Australian academics have pointed to dangers that Antarctic bases are for the first time being militarised, despite the continent officially being called a land of peace and science.
Satellite systems at polar bases could be used to control offensive weapons, according to a report by the Australian Strategic Policy Institute and little could be done to prevent it due to the loose nature of the Antarctic Treaty rules.
The report highlights a Chinese base inland in the Australian Antarctic Territory for its satellite intelligence gathering potential and also flags Iran‘s recent interest in establishing a polar presence.
Abuses of the treaty’s strict controls on any use of military personnel are said to have already occurred with many countries not reporting their use in Antarctica, while Australia is neglecting to use defence assets there.
The report, “Cold Calculations”, released on Monday, warns that the increasing militarisation is occurring just as Australia’s Antarctic efforts face crippling budget restrictions.
“We run our Antarctic program on the smell of an oily rag,” said Australian Strategic Policy Institute deputy director Anthony Bergin. “For 2013–14, its overall budget is $169 million, an 8 per cent cut from 2012–13.”
The latest Defence White Paper said there was no credible risk to Australia’s national interests in the Antarctic that might require substantial military responses over the next few decades.
“But in the decades to come, military conflict between the major powers could well have an Antarctic dimension, given the possible role of Antarctic bases in surveillance and satellite monitoring,” Dr Bergin said.
“We’re not using our military resources to support our Antarctic program, even though many other nations use theirs. It’s part of the verification regime that they should report the use of military personnel, but many don’t.”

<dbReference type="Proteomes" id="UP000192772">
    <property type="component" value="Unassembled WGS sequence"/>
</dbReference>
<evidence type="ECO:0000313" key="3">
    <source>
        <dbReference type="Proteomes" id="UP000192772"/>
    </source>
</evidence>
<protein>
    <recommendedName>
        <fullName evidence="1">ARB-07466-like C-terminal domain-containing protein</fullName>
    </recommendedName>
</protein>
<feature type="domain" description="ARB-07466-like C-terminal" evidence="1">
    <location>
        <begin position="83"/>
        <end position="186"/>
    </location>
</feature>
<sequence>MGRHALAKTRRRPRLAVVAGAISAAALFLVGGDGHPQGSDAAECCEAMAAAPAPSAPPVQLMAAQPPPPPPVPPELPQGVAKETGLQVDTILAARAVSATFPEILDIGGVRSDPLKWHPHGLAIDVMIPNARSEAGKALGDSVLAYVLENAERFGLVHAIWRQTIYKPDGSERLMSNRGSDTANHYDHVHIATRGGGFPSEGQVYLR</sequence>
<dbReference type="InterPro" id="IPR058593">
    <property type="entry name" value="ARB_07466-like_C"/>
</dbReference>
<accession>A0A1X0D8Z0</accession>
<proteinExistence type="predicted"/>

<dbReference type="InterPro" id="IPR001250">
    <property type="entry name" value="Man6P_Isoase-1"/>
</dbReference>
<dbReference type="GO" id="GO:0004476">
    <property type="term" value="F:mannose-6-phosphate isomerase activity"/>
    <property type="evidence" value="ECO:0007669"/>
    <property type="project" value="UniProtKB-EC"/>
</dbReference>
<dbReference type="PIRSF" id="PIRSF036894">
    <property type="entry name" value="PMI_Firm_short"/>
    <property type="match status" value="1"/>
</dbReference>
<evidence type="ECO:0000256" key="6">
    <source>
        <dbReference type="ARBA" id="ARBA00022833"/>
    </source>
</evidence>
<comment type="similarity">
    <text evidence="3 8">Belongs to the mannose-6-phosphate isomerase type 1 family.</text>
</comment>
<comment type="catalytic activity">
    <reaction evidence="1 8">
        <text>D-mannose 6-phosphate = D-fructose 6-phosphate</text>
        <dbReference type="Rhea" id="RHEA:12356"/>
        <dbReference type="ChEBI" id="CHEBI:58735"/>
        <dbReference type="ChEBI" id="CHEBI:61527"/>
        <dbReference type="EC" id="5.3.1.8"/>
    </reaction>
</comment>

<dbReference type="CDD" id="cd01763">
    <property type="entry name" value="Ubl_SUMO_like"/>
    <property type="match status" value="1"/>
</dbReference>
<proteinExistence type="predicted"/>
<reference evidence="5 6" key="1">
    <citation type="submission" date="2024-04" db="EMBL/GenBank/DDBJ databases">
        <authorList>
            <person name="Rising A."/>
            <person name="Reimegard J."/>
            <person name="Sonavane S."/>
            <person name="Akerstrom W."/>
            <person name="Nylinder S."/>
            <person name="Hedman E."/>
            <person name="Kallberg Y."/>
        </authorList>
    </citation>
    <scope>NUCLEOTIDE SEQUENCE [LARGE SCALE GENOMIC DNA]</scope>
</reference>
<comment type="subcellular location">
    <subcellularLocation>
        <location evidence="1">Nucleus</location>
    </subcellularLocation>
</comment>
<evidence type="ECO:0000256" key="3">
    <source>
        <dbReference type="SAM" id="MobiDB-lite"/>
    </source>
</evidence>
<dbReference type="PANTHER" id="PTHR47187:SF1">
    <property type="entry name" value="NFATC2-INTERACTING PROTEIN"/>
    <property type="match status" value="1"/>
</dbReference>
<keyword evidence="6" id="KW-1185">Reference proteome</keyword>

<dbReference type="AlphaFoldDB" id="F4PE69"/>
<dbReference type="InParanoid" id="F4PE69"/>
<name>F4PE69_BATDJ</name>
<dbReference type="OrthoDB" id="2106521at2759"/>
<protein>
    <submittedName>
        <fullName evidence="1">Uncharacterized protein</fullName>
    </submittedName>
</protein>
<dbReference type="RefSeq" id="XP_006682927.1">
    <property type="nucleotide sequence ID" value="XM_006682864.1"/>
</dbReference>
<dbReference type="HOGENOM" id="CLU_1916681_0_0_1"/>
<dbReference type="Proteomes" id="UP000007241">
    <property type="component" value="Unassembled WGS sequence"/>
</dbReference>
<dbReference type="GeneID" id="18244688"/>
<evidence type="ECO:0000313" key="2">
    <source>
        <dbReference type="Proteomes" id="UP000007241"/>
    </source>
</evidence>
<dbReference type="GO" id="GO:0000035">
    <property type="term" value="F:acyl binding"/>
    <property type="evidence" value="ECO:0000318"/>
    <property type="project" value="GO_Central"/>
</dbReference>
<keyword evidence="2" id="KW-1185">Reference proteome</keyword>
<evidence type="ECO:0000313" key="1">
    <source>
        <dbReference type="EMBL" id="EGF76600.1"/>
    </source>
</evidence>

The central rule of the Antarctic Treaty for guaranteeing peaceful use of the continent is a agreement that any nation can inspect another’s operations.
However, the co-author of Cold Calculations, Sam Bateman of the University of Wollongong, questioned whether this inspection regime was up to assessing whether research was being conducted for non-peaceful purposes.
Professor Bateman said it was likely that Antarctic bases were being used increasingly for military research involving space and satellites.
“We could be moving towards the increased weaponisation of Antarctica through the use of Antarctic bases to control offensive weapons systems,” he said. “That possibility is worrying.”
The clear, interference-free skies of Antarctica make them suitable for space observation, and Professor Bateman pointed to China’s third Antarctic station, Kunlun, at one of the highest and coldest points on the continent.
“It’s ideally suited for sending, receiving or intercepting signals from satellites,” Professor Bateman said.
He said both China and India had active government programs and were seeking to increase the number of their bases – yet neither currently reported the use of military personnel and it may be time for the treaty to tighten reporting requirements.
“This might include, for example, widening reporting of introductions of military personnel into Antarctica to recognise the possible employment of private security contractors and other civilian personnel in activities of an essentially military nature.”
Iran’s foray into Antarctica as a maritime power was recently confirmed though the government’s semi-official Fars News Agency, which reported Rear Admiral Khadem Biqam as saying its first phase would involve co-operation with another nation.
At the same time, Australian Strategic Policy Institute executive director Peter Jennings raised doubt about the Australian Defence Force’s ability to sustain a maritime presence during a full Antarctic summer season.
“Our currently very limited capacity to operate in the far south is looking embarrassingly poor and not in keeping with the claim that this is part of the ADF’s primary operational environment.”
The strategic report comes as the Abbott government prepares to embark on developing a 20-year strategic plan, in a project to be led by the Antarctic Co-operative Research Centre’s executive director, Tony Press.
Dr Press said the relentless erosion of core budget capacity ran the risk of recreating a “Sir Humphrey Appleby hospital” in Antarctica: three research stations and a marine science capability – but no means to fund and support real scientific activity.Source: Sydney Morning Herald – Militarisation warning for Antarctica as China and Iran show increasing interest
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